Cable Management Tops the List for Annoying, but Essential, Audio Chores

On one of my first media jobs, the manager put a sign on the wall that said: “A clean kit is a happy kit.” What he meant, of course, was to label recorded tapes, re-charge spent batteries, keep things in their place and make sure all cables are properly wound and ready to go. Good advice, except I’m amazed at the number of people who ignore this advice.

Sure, sometimes after a major job is finished in the wee hours of the morning, I throw stuff into its case and just try to leave as quickly as possible. But the next morning, I always do clean up. I re-wrap the cables and check to make sure everything is in the place it is supposed to be.

A tangled mass of mic cable is enough to drive anyone crazy. It takes a lot of time to sort out. To come to a job with cables in a tangled ball is the sure sign of an amateur. This is especially so when now there are so many ways to get rid of cable management problems and other annoying issues with gear.

First of all, know what specific task each cable is for. Cables can be color coded or labelled for quick ID. I do both with mine. Hosa Label-a-Cable stickers ($9.99) come in a set of 60 adhesive labels that are designed so you can label each cable. It’s amazing how much difference this can make when you are in a hurry.

Think Tank Photo Red Whip

Think Tank Photo Red Whip

For rolling up cables, I use Think Tank Photo Red Whips ($9.75 for package of 10). These are little elastic bands that keep cables bundled and secured. I’ve ordered them several times, never seeming to buy enough.

The Think Tank wraps have a bright red color, which is very handy when cables from different audio technicians are intermingled together. They run in length up to six inches and have a barrel lock cord closure for easy sliding and size adjustment. I use them on cables 25 feet or shorter.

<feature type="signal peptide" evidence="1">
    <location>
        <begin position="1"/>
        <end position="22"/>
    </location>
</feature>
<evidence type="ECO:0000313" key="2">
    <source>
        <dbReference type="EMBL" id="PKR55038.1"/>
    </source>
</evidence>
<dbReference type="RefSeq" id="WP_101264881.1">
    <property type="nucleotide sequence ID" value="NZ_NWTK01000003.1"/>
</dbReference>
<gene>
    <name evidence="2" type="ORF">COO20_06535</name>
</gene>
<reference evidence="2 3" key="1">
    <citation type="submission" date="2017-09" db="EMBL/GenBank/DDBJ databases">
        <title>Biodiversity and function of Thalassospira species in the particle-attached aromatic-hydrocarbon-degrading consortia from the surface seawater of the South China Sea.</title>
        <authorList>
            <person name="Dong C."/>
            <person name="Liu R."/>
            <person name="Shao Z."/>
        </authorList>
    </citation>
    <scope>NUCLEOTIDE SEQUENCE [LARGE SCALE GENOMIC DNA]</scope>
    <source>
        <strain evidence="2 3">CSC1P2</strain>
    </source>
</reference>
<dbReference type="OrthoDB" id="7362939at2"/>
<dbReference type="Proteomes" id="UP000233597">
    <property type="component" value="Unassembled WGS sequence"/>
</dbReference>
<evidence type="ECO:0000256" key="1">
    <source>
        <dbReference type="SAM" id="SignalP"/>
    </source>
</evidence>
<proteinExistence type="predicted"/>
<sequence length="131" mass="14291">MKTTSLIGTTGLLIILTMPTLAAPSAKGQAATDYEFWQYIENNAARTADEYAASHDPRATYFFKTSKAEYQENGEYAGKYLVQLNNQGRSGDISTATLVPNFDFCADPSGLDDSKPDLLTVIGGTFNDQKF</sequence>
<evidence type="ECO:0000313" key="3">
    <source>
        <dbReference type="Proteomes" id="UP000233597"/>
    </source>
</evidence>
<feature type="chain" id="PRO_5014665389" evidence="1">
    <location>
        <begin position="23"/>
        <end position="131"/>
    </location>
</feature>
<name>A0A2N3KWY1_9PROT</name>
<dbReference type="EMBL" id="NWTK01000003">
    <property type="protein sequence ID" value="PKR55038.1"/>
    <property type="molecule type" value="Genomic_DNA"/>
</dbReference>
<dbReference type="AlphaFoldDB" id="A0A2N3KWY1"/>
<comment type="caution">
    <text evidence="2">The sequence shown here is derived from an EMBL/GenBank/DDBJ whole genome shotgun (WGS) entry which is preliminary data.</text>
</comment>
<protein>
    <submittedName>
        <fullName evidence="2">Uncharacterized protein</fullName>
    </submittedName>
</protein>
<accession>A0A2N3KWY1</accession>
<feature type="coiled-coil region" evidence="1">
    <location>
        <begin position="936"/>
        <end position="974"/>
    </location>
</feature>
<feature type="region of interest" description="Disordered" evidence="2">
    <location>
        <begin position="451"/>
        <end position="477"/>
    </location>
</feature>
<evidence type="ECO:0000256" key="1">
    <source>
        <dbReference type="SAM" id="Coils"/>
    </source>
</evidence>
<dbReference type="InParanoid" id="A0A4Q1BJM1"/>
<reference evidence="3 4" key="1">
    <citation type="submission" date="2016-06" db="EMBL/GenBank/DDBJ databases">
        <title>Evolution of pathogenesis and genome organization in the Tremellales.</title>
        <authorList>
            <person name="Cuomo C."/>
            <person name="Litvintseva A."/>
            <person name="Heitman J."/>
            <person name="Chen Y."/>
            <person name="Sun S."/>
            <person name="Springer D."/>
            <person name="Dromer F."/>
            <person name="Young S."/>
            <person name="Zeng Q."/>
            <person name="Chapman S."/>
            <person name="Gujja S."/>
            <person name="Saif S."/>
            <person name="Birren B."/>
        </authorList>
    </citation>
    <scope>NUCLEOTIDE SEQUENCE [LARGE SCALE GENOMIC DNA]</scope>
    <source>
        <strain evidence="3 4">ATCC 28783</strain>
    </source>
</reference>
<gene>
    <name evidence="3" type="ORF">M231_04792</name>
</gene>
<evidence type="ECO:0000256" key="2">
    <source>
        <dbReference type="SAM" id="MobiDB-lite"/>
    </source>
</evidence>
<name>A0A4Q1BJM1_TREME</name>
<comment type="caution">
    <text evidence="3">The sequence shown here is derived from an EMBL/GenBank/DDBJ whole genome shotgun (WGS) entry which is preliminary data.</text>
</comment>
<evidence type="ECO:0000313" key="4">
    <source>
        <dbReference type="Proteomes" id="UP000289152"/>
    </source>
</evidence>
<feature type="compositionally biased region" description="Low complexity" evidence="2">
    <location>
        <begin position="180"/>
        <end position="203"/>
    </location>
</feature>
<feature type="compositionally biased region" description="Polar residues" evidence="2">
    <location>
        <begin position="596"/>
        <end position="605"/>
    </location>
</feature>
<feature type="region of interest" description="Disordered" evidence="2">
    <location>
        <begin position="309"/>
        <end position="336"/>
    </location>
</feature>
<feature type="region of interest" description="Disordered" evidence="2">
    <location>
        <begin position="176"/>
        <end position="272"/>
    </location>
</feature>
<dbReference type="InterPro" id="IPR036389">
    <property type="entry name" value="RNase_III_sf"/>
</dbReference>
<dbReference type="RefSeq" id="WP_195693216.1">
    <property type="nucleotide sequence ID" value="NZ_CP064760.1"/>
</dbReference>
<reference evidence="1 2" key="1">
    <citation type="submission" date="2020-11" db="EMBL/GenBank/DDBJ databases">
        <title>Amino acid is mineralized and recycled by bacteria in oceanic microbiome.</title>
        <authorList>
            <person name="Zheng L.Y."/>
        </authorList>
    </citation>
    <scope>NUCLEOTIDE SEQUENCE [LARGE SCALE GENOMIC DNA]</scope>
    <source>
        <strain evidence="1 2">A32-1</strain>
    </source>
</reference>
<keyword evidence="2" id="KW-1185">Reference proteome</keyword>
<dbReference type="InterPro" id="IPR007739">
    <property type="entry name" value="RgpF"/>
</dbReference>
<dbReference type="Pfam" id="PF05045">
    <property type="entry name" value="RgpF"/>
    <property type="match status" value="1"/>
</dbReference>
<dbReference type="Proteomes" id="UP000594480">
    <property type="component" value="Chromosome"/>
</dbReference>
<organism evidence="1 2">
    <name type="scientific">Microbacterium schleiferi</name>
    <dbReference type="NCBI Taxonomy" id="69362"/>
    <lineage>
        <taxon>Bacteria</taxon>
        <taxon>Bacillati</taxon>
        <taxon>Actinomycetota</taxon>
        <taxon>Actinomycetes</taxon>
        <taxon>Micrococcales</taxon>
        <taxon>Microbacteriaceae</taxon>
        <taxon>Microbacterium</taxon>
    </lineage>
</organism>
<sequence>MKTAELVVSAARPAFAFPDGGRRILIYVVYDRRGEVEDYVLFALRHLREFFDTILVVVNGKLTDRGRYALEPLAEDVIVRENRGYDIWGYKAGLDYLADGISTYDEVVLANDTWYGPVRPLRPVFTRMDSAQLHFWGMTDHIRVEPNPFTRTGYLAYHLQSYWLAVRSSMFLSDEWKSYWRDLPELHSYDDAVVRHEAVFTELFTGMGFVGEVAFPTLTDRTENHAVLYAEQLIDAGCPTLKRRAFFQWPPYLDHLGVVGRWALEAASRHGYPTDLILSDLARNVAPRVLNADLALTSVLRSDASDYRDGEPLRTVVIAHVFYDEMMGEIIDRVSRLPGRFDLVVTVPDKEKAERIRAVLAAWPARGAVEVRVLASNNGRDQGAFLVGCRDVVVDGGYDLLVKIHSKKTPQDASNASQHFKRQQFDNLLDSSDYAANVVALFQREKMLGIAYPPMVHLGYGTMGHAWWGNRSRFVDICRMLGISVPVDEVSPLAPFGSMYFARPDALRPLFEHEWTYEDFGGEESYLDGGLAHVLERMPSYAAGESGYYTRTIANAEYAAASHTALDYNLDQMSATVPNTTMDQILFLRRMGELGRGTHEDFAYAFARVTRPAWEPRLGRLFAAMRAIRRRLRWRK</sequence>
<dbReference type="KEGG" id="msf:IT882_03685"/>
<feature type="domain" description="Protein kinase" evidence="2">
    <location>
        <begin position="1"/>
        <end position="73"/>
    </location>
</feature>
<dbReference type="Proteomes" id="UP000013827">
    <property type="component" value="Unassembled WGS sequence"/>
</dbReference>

Think Tank pouch

Think Tank pouch

Think Tank also makes small cable management bags in three sizes with clear panels that allow you to see what’s inside. These bags are fantastic for smaller items like AC adapters, mic stand parts, small cables or any other small accessory. They range in cost from $17.75 to $25.75 ranging on the size of the bag. They help a lot in keeping gear accessible and neat.

For longer cables, try Hosa’s Hook and Loop Organizers (.75 inches wide and eight inches long, $13.99 for a 20 pack.) There is a slot in the middle of this cloth tie that allows the cable to be fed through. It is then cinched down to stay permanently attached. These can be useful when needed.

For even longer cables, try a roll of Hosa’s Astro-Grip double-sided tape. With this method, one side sticks to the other. Astro-Grip comes in 15-foot rolls and is cut to length to fit the cable. It allows users to bundle up larger coils of cable than standard strips can handle.

When back at the shop, it is good to have a few cable racks around to hang up mic and other shorter cables. Gator Cases Rackworks single unit rack ($14.99) is all metal and useful for hanging cables, as is the Raxxess CBLD cable depot organizer ($16.40). The Raxxess unit can hold 40 cables with a diameter of .25 inches.

Outside of cable management, one of the most important tasks for any sound pro is to keep the gear physically organized. This essentially comes down to cases and bags, which is a very broad subject. Case and bag manufacturers make carrying devices for virtually every kind of job and that’s a good place to start. But very often a case or bag designed and built for a different task can be your right choice.

It takes lots of experimentation to find the right one for a task. Consider how much weight you can handle, and whether or not everything fits. Wheeled cases — both hard and soft-sided —are great for heavier loads and for working out of — say from the truck of a car or on a table top near the setup. So far I haven’t found one that automatically lifts itself up and down stairwells, but I’m definitely looking.

Within any case, it is important to keep items separated, protected and easy to find. This can come from internal padded chambers or with removable pouches, mini-hard cases, storage tubs or other containers. I’ve even found plastic containers for medication excellent for holding non-breakable small parts.

At the end of the day, making “a clean kit a happy kit” is about good organization in order that you are ready for the next gig. It is a lesson learned early and one that will serve any audio or video pro for a lifetime.

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